After a brief sojourn as a solo music lover, followed by an appearance in the reserves, it was time for me to rejoin the rest of the first team for a trip to the Roman Bath.
Apparently, the Bath had been playing musical bands again and, in place of the Rory Gallagher tribute that at least some of us (those that could remember what was on Roj’s listings email) were expecting, we were treated to Wild Messiah (and on MySpace), four fresh-faced young lads from, I believe, Barton-on-Humber.
As is general at the Bath, the band played mostly covers. This time it was mostly a mix of soft and power rock – the likes of Poison, Def Leppard, Bon Jovi, ZZ Top and Kiss. On top of that, however, they covered U2, Neil Young, The Who, Michael Jackson (a pretty good version of Beat It. The original, of course, featured the likes of Steve Lukather and Eddie Van Halen so does fit with the rock theme) and Mika (a strange choice but Big Girl (You Are Beautiful) was introduced as the band’s attempt at a gimmick song).
On stage the band seem to have a bit of an image problem, in that they can’t quite decide what image they want to project. Lead singer and rhythm guitarist Mark Williams seemed to have based himself on Jon Bon Jovi while bass-player Martin Shepherd, with his chest bared to the audience, reminded me, for some reason, of John Frusciante (of the Chilli Peppers – answers on a postcard if you can explain why to me…). Lead guitarist Glen Brown exhibited some of the excesses of 70’s glam rock, with his black and red striped trousers and (ahem!) red feather boa. I’m afraid I didn’t get a good look at Brad Brown on drums.
Despite that, though, the set was impressive and, towards the end, the audience got involved in a bit of singing along and the requisite Dad-dancing (Grandad dancing, in at least one person’s case). Williams is a good frontman, both in terms of his vocals and interaction with the audience. Glen’s guitar playing was impressive and after a while he even seemed confident enough to smile a couple of times. The bass was perhaps a little high but the instrument itself was of the five-stringed variety (I’ve mentioned before – that must mean the player is pretty good). Again, while I like watching drummers, I find that I have very little to say about them (sorry Brad…)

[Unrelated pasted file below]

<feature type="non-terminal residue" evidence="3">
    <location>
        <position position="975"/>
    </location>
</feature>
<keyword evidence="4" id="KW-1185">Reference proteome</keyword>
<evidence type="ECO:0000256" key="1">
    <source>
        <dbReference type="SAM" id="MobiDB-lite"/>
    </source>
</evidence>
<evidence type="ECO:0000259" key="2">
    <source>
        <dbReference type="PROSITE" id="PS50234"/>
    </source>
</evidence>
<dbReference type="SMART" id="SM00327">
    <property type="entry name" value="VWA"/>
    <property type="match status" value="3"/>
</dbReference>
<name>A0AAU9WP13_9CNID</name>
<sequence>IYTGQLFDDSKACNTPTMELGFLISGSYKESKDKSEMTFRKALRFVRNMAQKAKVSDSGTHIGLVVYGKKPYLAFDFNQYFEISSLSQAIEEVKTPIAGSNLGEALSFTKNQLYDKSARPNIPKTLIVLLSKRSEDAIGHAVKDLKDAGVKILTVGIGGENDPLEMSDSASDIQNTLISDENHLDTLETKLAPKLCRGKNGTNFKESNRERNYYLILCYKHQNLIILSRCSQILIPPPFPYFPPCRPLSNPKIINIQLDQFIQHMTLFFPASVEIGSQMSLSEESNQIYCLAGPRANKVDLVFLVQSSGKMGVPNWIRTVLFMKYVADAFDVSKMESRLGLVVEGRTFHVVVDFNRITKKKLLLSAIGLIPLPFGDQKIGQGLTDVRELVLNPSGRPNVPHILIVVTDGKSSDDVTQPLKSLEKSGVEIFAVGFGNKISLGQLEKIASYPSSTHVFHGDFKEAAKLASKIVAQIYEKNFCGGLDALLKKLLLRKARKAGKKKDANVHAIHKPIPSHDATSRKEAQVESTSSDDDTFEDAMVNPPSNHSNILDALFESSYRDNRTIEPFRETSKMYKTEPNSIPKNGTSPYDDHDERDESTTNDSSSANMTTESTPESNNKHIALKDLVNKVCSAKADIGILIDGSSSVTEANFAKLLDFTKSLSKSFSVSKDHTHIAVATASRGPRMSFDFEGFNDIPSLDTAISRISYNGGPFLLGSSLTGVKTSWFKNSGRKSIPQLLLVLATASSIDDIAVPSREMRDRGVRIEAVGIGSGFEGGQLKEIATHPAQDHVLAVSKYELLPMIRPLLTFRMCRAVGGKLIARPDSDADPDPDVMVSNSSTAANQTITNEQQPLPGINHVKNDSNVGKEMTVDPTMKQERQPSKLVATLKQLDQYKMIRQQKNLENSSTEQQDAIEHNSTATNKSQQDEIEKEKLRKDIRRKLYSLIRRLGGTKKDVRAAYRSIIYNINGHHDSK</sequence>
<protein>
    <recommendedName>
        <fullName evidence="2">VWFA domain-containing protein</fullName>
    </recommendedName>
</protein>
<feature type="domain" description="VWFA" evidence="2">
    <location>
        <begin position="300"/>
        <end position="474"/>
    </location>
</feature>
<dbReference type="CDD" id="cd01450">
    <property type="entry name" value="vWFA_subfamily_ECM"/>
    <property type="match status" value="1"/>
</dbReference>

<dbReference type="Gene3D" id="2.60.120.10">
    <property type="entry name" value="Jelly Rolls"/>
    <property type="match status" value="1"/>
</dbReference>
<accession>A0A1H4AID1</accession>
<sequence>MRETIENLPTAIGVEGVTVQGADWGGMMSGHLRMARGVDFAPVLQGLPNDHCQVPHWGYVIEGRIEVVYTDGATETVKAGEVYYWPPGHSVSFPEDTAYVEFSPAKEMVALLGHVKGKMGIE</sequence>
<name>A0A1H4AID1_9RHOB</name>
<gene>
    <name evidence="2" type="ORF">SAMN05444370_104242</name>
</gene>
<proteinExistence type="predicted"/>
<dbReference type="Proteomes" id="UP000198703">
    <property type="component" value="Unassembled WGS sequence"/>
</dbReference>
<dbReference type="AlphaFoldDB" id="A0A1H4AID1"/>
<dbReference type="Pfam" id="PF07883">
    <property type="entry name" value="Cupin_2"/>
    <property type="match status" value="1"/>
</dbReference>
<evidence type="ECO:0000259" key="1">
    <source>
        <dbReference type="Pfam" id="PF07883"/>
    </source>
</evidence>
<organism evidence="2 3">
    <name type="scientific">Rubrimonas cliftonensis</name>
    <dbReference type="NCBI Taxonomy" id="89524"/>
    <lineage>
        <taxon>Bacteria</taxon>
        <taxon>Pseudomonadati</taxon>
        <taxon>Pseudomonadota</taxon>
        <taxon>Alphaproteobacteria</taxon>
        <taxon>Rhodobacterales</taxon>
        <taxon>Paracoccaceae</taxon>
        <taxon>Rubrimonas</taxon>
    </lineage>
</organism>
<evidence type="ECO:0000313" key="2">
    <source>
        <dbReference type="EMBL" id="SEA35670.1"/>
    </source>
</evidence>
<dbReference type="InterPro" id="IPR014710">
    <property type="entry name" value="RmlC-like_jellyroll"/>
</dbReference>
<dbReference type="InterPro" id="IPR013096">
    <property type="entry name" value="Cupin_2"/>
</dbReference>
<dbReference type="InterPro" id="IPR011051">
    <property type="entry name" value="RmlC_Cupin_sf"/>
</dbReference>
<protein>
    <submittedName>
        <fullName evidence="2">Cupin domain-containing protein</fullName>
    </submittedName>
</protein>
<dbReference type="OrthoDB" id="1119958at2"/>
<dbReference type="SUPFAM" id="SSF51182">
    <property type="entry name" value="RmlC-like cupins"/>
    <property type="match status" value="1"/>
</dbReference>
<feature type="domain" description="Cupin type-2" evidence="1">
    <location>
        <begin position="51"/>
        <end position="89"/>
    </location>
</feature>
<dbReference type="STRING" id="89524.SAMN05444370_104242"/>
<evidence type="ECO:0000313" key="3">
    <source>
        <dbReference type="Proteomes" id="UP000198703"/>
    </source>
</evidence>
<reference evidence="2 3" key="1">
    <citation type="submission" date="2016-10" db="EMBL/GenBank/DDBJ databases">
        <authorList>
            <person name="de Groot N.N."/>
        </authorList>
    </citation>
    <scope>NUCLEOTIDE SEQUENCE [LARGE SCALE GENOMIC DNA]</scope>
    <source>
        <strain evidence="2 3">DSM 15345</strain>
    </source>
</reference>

The band had also sprinkled the set with a handful of their own songs and it was mainly during these that Williams picked up the rhythm guitar. Again, rock-based, none of these sounded out of place and they were available to purchase in shiny disk form at the gig. As usual, being a sucker for helping out new bands, I put my hand in my pocket and handed over the requisite fiver for seven tracks (actually, five tracks and two radio edits). So far, I’ve only had a chance to listen to the CD once, in the car, so it’s perhaps a little unfair to put my thoughts down so soon. However, this is my last post for a couple of weeks, so I’m going to anyway. Unsurprisingly, the songs on the disk are soft/power rock, reminiscent of a cross between Bon Jovi and earlier American rock such as Boston and Reo Speedwagon. The five tracks are competent enough, if a little samey and the overall package is excellent for a small band – proper jewel case, nicely designed cover and interior and the CD itself is printed to look like a vinyl album. The one downside is that the sound seems to be a little flat and quiet – I had to turn it up to 15 to hear it properly in the car, when I normally listen to things at around 10 to 12.
Surrealy, the live set ended just after eleven o’clock, about half an hour earlier than the Bath’s normal. Apparently, this is because of the distance the band had to travel home. Personally I think that, given the youthful nature of the band, it’s just that they were out past their bedtime…
Good effort, lads. I, for one, hope to see you in York again soon.